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IoT is short for Internet of Things. The concept/trend has been around for several years now, to the point where it has become ubiquitous. We don't think of ourselves as IoT users or that we own IoT gadgets. We just think of them as smart devices and enjoy how they help automate our lives or automate our homes. Nevertheless, IoT is a thing. And if you want to know more about it, keep reading.

According to everything we’ve heard, 2018 will be the year that 5G stops being a distantly-whispered myth and starts becoming reality. The standards for 5G have been agreed by the telecoms industry, chip manufacturers have announced when their modems will become available, and the networks are bickering about whose ad campaign is working the best. In short, everything’s going just as we expected.

According to the U.S. Department of Commerce, Women in STEM: 2017 Update report, 24 percent of women hold jobs in STEM fields and 14 percent of engineers are women.

Denny Law’s telecommunications company connects phone lines through the plains of western South Dakota and he’s all-in for ending the rural digital divide. He said President Donald Trump’s promise to level the playing field with a “great, great broadband,” made during a Jan. 8 speech in Nashville, Tennessee, has energized local providers like himself. And, he added, John Thune, the South Dakota Republican who chairs the Senate Commerce, Science and Transportation Committee, had better take note.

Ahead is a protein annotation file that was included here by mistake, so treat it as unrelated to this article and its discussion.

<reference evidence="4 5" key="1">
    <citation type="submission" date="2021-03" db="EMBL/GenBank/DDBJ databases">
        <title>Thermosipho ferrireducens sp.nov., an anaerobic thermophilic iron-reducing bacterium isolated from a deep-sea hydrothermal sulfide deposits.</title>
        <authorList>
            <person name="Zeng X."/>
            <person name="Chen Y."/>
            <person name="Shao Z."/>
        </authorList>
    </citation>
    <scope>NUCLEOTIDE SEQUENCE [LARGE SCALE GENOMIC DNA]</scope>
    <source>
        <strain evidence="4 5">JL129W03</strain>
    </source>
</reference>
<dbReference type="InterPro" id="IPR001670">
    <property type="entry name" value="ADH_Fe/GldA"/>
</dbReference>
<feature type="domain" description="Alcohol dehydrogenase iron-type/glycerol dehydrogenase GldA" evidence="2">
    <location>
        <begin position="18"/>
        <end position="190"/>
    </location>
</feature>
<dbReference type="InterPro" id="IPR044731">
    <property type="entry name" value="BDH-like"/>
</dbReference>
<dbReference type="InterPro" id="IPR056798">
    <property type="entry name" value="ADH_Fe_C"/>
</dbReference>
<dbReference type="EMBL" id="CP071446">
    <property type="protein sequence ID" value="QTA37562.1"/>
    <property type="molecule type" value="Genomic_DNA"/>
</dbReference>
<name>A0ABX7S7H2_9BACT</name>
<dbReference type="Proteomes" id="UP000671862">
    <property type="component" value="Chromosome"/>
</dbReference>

Mattel wants to help 10 million kids learn to code by 2020, and the toy giant is enlisting one of its most career-focused assets: Barbie. According to Engadget, Mattel is working with the coding education company Tynker to make seven Barbie-themed computer programming lessons.

Some of the fiercest advocates for internet freedom spend their working life surrounded by books. Librarians around the country and here in Alabama are sounding the alarm about the potential danger of rolling back net neutrality protections.

Today, Danilo Campos is a successful programmer in New York City. His story began in New York City at 2 years old. He grew up in public housing with a single immigrant mother. So how did he go from living in public housing to working at some of Silicon Valley’s most prominent companies? He cites one life-changing reason: When he was 8 years old, his mother scrimped and saved so that they could have internet in their apartment. With that, he taught himself to code and got himself to where he is today

The idea of teaching coding to children is not new. Back in the late 1960s, my mentor at MIT, Seymour Papert, developed the first programming language for children, called LOGO. Although computers were big, expensive machines that occupied full rooms, Seymour anticipated that the technology would get smaller and the thinking bigger. That is to say, children could learn how to think in new ways by programming these devices. At the time, this was a novel idea. Today, few people would disagree with this statement.

When a mobile user calls 911, location information is normally sent to the operator by the carrier, but in Google's system the data is sent by Google (presumably using precise data from the actual Android device making the call). Companies involved in the testing say that the data sent by Google was more accurate with a radius of 121-feet around the caller, rather than the 522-feet typical of data sent by the carrier.

Bitcoin, the General Data Protection Regulation in Europe and the Internet of Things (IoT) are just three recent developments that will present security professionals with new challenges in 2018. That’s in addition to the usual raft of malware, DDoS attacks and database thefts that have dominated the headlines for some time.


Printed from the website on February 25, 2018 at 10:03am.